Gospel Reflection Apr 8 – Fr. Morris

Sunday, April 8

Second Sunday of Easter

John 20: 19 – 31

On the evening of that first day of the week,
when the doors were locked, where the disciples were,
for fear of the Jews,
Jesus came and stood in their midst
and said to them, “Peace be with you.”
When he had said this, he showed them his hands and his side.
The disciples rejoiced when they saw the Lord.
Jesus said to them again, “Peace be with you.
As the Father has sent me, so I send you.”
And when he had said this, he breathed on them and said to them,
“Receive the Holy Spirit.
Whose sins you forgive are forgiven them,
and whose sins you retain are retained.”

Thomas, called Didymus, one of the Twelve,
was not with them when Jesus came.
So the other disciples said to him, “We have seen the Lord.”
But he said to them,
“Unless I see the mark of the nails in his hands
and put my finger into the nailmarks
and put my hand into his side, I will not believe.”

Now a week later his disciples were again inside
and Thomas was with them.
Jesus came, although the doors were locked,
and stood in their midst and said, “Peace be with you.”
Then he said to Thomas, “Put your finger here and see my hands,
and bring your hand and put it into my side,
and do not be unbelieving, but believe.”
Thomas answered and said to him, “My Lord and my God!”
Jesus said to him, “Have you come to believe because you have seen me?
Blessed are those who have not seen and have believed.”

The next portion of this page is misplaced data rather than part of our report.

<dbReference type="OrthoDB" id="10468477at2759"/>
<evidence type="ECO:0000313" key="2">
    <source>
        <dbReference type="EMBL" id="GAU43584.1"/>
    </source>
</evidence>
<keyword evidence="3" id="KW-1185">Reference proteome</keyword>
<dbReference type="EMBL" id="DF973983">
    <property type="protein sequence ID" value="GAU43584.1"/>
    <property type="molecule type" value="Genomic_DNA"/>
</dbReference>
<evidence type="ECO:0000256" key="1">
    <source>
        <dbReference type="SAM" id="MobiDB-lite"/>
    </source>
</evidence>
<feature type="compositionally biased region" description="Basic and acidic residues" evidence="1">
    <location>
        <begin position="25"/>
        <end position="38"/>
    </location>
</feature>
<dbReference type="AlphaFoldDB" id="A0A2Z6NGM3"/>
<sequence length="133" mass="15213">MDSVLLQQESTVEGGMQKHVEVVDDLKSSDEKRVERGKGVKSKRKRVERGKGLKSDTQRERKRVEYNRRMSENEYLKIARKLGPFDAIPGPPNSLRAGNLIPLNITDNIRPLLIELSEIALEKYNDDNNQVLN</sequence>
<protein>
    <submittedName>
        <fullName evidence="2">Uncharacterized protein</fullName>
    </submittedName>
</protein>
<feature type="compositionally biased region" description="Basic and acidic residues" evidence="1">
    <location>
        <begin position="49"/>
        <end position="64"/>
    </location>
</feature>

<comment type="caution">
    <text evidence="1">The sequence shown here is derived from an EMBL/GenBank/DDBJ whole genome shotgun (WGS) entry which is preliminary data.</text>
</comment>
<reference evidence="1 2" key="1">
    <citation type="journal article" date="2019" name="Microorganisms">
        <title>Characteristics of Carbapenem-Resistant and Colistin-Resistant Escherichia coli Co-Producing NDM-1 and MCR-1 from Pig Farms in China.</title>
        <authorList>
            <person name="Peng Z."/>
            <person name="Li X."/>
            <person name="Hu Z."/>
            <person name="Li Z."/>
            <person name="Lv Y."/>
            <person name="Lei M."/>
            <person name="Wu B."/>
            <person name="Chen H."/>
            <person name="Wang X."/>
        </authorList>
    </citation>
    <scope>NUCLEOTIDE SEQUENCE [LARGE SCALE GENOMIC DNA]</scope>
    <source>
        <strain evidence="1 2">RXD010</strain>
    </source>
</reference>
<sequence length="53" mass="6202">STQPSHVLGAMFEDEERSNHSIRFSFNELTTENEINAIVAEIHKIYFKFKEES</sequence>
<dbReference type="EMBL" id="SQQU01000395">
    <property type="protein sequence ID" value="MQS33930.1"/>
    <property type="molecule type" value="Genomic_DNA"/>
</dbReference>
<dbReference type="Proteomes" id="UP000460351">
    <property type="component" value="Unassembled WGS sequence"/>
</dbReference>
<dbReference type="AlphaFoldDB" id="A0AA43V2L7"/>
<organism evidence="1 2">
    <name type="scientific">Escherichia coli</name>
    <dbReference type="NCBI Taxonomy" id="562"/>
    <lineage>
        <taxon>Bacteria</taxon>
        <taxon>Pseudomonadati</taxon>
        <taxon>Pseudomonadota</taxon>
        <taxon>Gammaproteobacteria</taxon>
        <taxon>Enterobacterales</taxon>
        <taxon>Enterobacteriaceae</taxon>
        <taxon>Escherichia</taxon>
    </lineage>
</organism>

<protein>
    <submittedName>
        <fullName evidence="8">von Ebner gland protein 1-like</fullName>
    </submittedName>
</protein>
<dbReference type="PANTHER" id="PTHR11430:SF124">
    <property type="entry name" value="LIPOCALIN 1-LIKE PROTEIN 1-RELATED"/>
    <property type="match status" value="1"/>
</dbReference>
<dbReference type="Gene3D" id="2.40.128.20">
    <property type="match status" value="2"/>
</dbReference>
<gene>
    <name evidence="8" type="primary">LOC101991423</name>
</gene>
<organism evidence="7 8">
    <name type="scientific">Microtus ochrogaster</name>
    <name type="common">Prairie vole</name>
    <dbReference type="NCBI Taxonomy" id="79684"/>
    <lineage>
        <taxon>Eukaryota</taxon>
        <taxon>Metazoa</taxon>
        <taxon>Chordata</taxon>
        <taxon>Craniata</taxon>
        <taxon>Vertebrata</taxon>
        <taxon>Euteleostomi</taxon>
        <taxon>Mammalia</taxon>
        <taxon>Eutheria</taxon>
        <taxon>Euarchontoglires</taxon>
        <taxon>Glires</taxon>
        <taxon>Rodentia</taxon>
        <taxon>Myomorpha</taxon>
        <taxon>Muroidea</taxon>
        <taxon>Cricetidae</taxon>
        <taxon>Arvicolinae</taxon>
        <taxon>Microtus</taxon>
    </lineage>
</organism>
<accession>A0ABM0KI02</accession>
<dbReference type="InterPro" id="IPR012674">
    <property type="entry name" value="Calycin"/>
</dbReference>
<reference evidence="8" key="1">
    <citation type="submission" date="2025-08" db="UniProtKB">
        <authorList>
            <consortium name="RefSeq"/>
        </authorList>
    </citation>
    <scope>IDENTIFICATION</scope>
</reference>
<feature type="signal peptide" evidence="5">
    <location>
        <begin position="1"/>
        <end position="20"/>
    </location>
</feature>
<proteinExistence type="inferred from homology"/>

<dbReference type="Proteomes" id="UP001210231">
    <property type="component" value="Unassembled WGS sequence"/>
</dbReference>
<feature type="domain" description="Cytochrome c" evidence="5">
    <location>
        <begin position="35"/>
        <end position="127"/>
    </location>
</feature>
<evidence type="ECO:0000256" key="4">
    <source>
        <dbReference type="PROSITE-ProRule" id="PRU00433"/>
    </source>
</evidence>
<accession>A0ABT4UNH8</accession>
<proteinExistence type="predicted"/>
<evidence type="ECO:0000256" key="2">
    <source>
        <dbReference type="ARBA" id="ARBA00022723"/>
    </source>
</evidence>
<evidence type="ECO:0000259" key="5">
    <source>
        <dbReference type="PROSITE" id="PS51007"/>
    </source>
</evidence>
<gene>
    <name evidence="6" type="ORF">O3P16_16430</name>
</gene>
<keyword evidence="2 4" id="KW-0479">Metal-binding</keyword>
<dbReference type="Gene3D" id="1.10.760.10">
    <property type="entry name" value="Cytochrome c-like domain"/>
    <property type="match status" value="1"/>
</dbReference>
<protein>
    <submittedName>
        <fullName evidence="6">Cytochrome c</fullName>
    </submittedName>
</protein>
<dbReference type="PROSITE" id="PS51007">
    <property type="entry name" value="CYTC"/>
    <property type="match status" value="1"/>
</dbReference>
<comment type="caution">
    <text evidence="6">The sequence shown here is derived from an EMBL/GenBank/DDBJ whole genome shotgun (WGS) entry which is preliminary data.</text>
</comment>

Now Jesus did many other signs in the presence of his disciples
that are not written in this book.
But these are written that you may come to believe
that Jesus is the Christ, the Son of God,
and that through this belief you may have life in his name.

Poor St. Thomas gets a bad rap. We have a sense that Thomas should have believed without any proof. The term “doubting Thomas” is meant in a derogatory fashion, after all. But how many of us can really blame Thomas? We at least have the benefit of a historical perspective, of a long history of belief in Christianity, and the example of the saints and the Church to reassure us. But Thomas had none of that. So perhaps we can go a little easy on him.

A compassionate view of St. Thomas is also reinforced by what he does once Christ does appear. Christ tells St. Thomas to place his fingers into his side, so that he might believe. The text does not say that Thomas actually did so; the text says he simply answered, “My Lord and my God!” We see how hollow was Thomas’ prior boasting, of his seemingly cynical demand for a high bar of evidence. His skepticism evaporates the moment he finds himself face to face with the Risen Christ. He needs no further proof; he does not need to medically examine the actual wounds of Christ any longer.

That personal encounter with the Risen Christ was enough to answer the doubts of even a doubting Thomas. May our own encounter with the Risen Christ also dispel our disbelief and our cynicism this Easter season.

Father Matthew Morris